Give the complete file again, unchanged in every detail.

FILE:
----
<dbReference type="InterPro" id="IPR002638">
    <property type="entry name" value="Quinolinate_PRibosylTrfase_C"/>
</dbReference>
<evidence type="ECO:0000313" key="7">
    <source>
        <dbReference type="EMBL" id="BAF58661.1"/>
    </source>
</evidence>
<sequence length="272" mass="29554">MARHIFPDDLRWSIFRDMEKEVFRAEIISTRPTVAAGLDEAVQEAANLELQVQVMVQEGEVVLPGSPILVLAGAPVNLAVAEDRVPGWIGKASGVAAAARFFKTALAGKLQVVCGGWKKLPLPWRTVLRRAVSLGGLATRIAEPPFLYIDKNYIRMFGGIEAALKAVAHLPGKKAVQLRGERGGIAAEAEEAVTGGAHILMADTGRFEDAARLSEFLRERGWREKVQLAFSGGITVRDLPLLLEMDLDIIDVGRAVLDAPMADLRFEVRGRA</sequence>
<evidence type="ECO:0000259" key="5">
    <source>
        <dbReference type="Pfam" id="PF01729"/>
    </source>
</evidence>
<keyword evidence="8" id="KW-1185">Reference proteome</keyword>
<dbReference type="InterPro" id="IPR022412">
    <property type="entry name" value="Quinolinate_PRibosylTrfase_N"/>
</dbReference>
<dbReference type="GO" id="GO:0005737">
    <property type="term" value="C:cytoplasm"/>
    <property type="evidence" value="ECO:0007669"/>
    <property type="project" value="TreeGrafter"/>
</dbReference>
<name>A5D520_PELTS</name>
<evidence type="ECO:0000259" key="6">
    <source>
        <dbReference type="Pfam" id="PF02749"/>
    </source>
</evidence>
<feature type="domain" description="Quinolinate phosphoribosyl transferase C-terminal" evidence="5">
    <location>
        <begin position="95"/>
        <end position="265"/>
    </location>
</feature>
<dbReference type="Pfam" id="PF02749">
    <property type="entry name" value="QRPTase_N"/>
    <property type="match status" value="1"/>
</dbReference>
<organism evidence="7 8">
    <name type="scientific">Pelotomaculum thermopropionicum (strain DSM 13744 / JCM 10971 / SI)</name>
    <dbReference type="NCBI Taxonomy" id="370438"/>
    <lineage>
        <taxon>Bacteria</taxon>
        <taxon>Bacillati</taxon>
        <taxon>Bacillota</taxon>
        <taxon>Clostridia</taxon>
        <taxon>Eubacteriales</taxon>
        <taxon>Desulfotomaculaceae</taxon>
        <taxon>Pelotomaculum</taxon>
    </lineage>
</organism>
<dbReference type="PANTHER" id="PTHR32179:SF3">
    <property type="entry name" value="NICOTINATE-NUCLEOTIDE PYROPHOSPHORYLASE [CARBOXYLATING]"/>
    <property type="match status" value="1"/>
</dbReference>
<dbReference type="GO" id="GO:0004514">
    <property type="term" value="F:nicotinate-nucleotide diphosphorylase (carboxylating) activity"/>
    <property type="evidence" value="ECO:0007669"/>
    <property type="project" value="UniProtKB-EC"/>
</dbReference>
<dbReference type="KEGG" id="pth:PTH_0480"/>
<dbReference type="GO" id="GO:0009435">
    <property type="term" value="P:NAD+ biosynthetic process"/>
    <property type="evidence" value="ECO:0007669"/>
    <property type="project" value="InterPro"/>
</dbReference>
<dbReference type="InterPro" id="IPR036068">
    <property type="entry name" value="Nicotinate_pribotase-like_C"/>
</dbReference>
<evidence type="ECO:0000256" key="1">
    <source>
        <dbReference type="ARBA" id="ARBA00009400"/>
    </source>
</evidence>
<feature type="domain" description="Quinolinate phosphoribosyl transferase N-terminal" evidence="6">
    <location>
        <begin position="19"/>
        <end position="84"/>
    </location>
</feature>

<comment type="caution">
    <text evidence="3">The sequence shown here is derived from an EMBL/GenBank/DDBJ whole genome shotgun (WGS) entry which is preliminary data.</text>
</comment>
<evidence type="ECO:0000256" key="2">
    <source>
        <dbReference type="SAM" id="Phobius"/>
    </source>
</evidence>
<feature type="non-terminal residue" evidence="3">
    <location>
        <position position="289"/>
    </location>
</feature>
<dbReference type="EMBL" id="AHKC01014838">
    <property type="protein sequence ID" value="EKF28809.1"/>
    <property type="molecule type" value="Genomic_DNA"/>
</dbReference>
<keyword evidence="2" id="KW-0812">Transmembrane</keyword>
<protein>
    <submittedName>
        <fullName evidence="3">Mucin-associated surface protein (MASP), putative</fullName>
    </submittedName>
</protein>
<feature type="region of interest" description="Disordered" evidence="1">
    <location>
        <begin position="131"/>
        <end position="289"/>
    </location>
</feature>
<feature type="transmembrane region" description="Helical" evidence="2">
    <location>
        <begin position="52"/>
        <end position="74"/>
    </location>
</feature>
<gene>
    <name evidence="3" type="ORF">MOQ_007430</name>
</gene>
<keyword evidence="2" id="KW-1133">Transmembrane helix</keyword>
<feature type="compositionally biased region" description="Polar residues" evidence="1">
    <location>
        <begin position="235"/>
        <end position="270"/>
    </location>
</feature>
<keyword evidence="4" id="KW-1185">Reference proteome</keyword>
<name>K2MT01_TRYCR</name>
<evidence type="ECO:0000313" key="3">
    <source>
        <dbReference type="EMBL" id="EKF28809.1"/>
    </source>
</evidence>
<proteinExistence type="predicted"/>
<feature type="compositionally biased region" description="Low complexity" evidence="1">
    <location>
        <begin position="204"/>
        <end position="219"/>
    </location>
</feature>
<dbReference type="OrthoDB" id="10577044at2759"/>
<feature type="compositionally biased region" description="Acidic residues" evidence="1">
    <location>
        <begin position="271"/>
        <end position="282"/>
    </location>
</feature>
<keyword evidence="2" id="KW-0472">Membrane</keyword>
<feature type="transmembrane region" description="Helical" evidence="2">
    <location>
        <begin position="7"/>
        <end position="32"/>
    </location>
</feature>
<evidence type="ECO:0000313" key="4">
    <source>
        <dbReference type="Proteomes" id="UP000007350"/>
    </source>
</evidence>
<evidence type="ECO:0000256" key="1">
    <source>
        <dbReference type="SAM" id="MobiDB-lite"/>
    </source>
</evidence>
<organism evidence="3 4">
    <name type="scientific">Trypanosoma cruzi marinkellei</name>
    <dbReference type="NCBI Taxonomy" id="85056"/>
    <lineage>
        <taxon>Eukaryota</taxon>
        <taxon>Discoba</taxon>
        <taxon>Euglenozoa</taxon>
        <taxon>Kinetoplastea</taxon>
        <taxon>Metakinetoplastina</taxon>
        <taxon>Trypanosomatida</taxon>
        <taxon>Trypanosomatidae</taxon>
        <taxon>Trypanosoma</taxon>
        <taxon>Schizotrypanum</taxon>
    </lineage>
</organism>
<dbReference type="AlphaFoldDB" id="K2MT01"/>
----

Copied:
<dbReference type="InterPro" id="IPR002638">
    <property type="entry name" value="Quinolinate_PRibosylTrfase_C"/>
</dbReference>
<evidence type="ECO:0000313" key="7">
    <source>
        <dbReference type="EMBL" id="BAF58661.1"/>
    </source>
</evidence>
<sequence length="272" mass="29554">MARHIFPDDLRWSIFRDMEKEVFRAEIISTRPTVAAGLDEAVQEAANLELQVQVMVQEGEVVLPGSPILVLAGAPVNLAVAEDRVPGWIGKASGVAAAARFFKTALAGKLQVVCGGWKKLPLPWRTVLRRAVSLGGLATRIAEPPFLYIDKNYIRMFGGIEAALKAVAHLPGKKAVQLRGERGGIAAEAEEAVTGGAHILMADTGRFEDAARLSEFLRERGWREKVQLAFSGGITVRDLPLLLEMDLDIIDVGRAVLDAPMADLRFEVRGRA</sequence>
<evidence type="ECO:0000259" key="5">
    <source>
        <dbReference type="Pfam" id="PF01729"/>
    </source>
</evidence>
<keyword evidence="8" id="KW-1185">Reference proteome</keyword>
<dbReference type="InterPro" id="IPR022412">
    <property type="entry name" value="Quinolinate_PRibosylTrfase_N"/>
</dbReference>
<dbReference type="GO" id="GO:0005737">
    <property type="term" value="C:cytoplasm"/>
    <property type="evidence" value="ECO:0007669"/>
    <property type="project" value="TreeGrafter"/>
</dbReference>
<name>A5D520_PELTS</name>
<evidence type="ECO:0000259" key="6">
    <source>
        <dbReference type="Pfam" id="PF02749"/>
    </source>
</evidence>
<feature type="domain" description="Quinolinate phosphoribosyl transferase C-terminal" evidence="5">
    <location>
        <begin position="95"/>
        <end position="265"/>
    </location>
</feature>
<dbReference type="Pfam" id="PF02749">
    <property type="entry name" value="QRPTase_N"/>
    <property type="match status" value="1"/>
</dbReference>
<organism evidence="7 8">
    <name type="scientific">Pelotomaculum thermopropionicum (strain DSM 13744 / JCM 10971 / SI)</name>
    <dbReference type="NCBI Taxonomy" id="370438"/>
    <lineage>
        <taxon>Bacteria</taxon>
        <taxon>Bacillati</taxon>
        <taxon>Bacillota</taxon>
        <taxon>Clostridia</taxon>
        <taxon>Eubacteriales</taxon>
        <taxon>Desulfotomaculaceae</taxon>
        <taxon>Pelotomaculum</taxon>
    </lineage>
</organism>
<dbReference type="PANTHER" id="PTHR32179:SF3">
    <property type="entry name" value="NICOTINATE-NUCLEOTIDE PYROPHOSPHORYLASE [CARBOXYLATING]"/>
    <property type="match status" value="1"/>
</dbReference>
<dbReference type="GO" id="GO:0004514">
    <property type="term" value="F:nicotinate-nucleotide diphosphorylase (carboxylating) activity"/>
    <property type="evidence" value="ECO:0007669"/>
    <property type="project" value="UniProtKB-EC"/>
</dbReference>
<dbReference type="KEGG" id="pth:PTH_0480"/>
<dbReference type="GO" id="GO:0009435">
    <property type="term" value="P:NAD+ biosynthetic process"/>
    <property type="evidence" value="ECO:0007669"/>
    <property type="project" value="InterPro"/>
</dbReference>
<dbReference type="InterPro" id="IPR036068">
    <property type="entry name" value="Nicotinate_pribotase-like_C"/>
</dbReference>
<evidence type="ECO:0000256" key="1">
    <source>
        <dbReference type="ARBA" id="ARBA00009400"/>
    </source>
</evidence>
<feature type="domain" description="Quinolinate phosphoribosyl transferase N-terminal" evidence="6">
    <location>
        <begin position="19"/>
        <end position="84"/>
    </location>
</feature>

<comment type="caution">
    <text evidence="3">The sequence shown here is derived from an EMBL/GenBank/DDBJ whole genome shotgun (WGS) entry which is preliminary data.</text>
</comment>
<evidence type="ECO:0000256" key="2">
    <source>
        <dbReference type="SAM" id="Phobius"/>
    </source>
</evidence>
<feature type="non-terminal residue" evidence="3">
    <location>
        <position position="289"/>
    </location>
</feature>
<dbReference type="EMBL" id="AHKC01014838">
    <property type="protein sequence ID" value="EKF28809.1"/>
    <property type="molecule type" value="Genomic_DNA"/>
</dbReference>
<keyword evidence="2" id="KW-0812">Transmembrane</keyword>
<protein>
    <submittedName>
        <fullName evidence="3">Mucin-associated surface protein (MASP), putative</fullName>
    </submittedName>
</protein>
<feature type="region of interest" description="Disordered" evidence="1">
    <location>
        <begin position="131"/>
        <end position="289"/>
    </location>
</feature>
<feature type="transmembrane region" description="Helical" evidence="2">
    <location>
        <begin position="52"/>
        <end position="74"/>
    </location>
</feature>
<gene>
    <name evidence="3" type="ORF">MOQ_007430</name>
</gene>
<keyword evidence="2" id="KW-1133">Transmembrane helix</keyword>
<feature type="compositionally biased region" description="Polar residues" evidence="1">
    <location>
        <begin position="235"/>
        <end position="270"/>
    </location>
</feature>
<keyword evidence="4" id="KW-1185">Reference proteome</keyword>
<name>K2MT01_TRYCR</name>
<evidence type="ECO:0000313" key="3">
    <source>
        <dbReference type="EMBL" id="EKF28809.1"/>
    </source>
</evidence>
<proteinExistence type="predicted"/>
<feature type="compositionally biased region" description="Low complexity" evidence="1">
    <location>
        <begin position="204"/>
        <end position="219"/>
    </location>
</feature>
<dbReference type="OrthoDB" id="10577044at2759"/>
<feature type="compositionally biased region" description="Acidic residues" evidence="1">
    <location>
        <begin position="271"/>
        <end position="282"/>
    </location>
</feature>
<keyword evidence="2" id="KW-0472">Membrane</keyword>
<feature type="transmembrane region" description="Helical" evidence="2">
    <location>
        <begin position="7"/>
        <end position="32"/>
    </location>
</feature>
<evidence type="ECO:0000313" key="4">
    <source>
        <dbReference type="Proteomes" id="UP000007350"/>
    </source>
</evidence>
<evidence type="ECO:0000256" key="1">
    <source>
        <dbReference type="SAM" id="MobiDB-lite"/>
    </source>
</evidence>
<organism evidence="3 4">
    <name type="scientific">Trypanosoma cruzi marinkellei</name>
    <dbReference type="NCBI Taxonomy" id="85056"/>
    <lineage>
        <taxon>Eukaryota</taxon>
        <taxon>Discoba</taxon>
        <taxon>Euglenozoa</taxon>
        <taxon>Kinetoplastea</taxon>
        <taxon>Metakinetoplastina</taxon>
        <taxon>Trypanosomatida</taxon>
        <taxon>Trypanosomatidae</taxon>
        <taxon>Trypanosoma</taxon>
        <taxon>Schizotrypanum</taxon>
    </lineage>
</organism>
<dbReference type="AlphaFoldDB" id="K2MT01"/>